— Winning a Cause - World War Stories • John Gilbert Thompson and Inez Bigwood

... Weston had enough against her too—Weston—his mother. It still seemed almost incredible that poor, grey, puritan Weston should be mother to Harry. But if she was indeed, she might know something of him. At least, it would be good to make peace with her again; it was necessary. And so on the day that Harry fell, Mrs. Alison marched off to the little cottage ...
— The Highwayman • H.C. Bailey

... Harmonia, your Theban goddess, who has graciously yielded to us; but what shall I say, Cebes, to her husband Cadmus, and how shall I make peace with him? ...
— Phaedo - The Last Hours Of Socrates • Plato

... said the people. "We will make peace with Calabar. We will not kill the traders who come to our land ...
— White Queen of the Cannibals: The Story of Mary Slessor • A. J. Bueltmann

... after a while that us two mean business, Mac, an' he'll get sensible an' fire them outsiders. I'm lookin' for him to make peace before noon." ...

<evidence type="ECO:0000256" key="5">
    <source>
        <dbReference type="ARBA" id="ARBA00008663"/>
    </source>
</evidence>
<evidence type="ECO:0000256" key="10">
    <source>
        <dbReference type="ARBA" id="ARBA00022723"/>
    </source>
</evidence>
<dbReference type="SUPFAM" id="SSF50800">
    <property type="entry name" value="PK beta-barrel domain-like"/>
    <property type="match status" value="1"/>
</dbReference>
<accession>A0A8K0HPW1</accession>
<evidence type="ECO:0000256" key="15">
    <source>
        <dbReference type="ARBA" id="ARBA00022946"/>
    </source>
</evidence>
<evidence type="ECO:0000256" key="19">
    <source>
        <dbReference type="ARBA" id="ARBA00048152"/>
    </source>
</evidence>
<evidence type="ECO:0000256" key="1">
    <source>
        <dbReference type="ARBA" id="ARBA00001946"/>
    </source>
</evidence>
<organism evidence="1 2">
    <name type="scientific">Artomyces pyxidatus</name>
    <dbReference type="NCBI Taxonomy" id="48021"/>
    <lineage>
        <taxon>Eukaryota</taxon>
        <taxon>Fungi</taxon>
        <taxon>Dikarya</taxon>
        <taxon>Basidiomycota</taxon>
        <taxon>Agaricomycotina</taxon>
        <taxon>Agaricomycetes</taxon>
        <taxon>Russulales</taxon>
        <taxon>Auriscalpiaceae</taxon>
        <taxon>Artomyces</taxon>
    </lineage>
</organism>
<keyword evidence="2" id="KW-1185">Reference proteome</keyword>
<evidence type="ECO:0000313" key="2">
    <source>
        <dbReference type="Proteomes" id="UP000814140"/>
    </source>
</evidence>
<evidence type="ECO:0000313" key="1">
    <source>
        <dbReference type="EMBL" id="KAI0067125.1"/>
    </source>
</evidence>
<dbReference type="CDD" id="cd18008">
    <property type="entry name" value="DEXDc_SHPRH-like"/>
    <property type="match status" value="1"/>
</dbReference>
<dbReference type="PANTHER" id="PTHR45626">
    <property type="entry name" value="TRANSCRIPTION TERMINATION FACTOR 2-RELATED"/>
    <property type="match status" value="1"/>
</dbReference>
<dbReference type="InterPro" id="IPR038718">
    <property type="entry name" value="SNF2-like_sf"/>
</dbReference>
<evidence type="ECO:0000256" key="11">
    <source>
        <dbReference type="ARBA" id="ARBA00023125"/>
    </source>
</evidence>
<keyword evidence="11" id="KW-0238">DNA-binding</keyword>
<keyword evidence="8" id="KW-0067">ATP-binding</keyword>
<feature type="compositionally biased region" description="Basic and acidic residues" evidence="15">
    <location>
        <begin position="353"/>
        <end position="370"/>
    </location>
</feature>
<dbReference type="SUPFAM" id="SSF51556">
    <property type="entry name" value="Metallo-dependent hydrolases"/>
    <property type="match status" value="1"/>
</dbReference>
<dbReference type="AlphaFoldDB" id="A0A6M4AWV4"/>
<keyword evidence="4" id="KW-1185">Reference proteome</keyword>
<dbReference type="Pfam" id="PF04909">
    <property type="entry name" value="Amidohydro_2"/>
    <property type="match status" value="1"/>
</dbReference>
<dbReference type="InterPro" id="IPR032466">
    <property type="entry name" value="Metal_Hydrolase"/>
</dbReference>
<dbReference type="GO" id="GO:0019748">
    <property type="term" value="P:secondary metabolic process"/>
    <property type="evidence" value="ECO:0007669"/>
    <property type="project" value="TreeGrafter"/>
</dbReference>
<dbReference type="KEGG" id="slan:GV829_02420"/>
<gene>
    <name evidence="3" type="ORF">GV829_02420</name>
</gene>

— Captain Scraggs - or, The Green-Pea Pirates • Peter B. Kyne

... low wretch! said Mr. High-mind. I long to crush him, said Mr. Enmity. He is a rogue, said Mr. Liar. Death is too good for him, said Mr. Cruelty. Let us kill him, that he may be out of the way, said Mr. Hate-light. Then said Mr. Implacable: Not to gain all the world would I make peace with him, so let us doom him to death. And so they did, and in a short time he was led back to the place from whence he came, there to be put to the worst death that could be thought of; for the scourge, the sword, and the stake brought Faithful to ...
— The Pilgrim's Progress in Words of One Syllable • Mary Godolphin

... frontiers. But you have now passed the Rhine; and we will not stop till we have secured the independence of the Germanic body, succoured our allies, and humbled the pride of our unjust assailants. We will not again make peace without a sufficient guarantee! Our generosity shall not again wrong our policy. Soldiers, your Emperor is among you! You are but the advanced guard of the great people. If it be necessary they will all rise at my call ...
— The Memoirs of Napoleon Bonaparte • Bourrienne, Constant, and Stewarton

... and as you stood here by the window where I am writing now, with both my hands clasped in yours, I saw a bright beam leap up far within them like candles suddenly lighted in an open grave. You had not come merely to make peace with me, you had my capitulation ready, but I knew then I should never sign. Let the dead bury their dead; as for me, I am too much alive to die long and amicably with any ghost of a philosopher in the "upper chamber." I do not even ...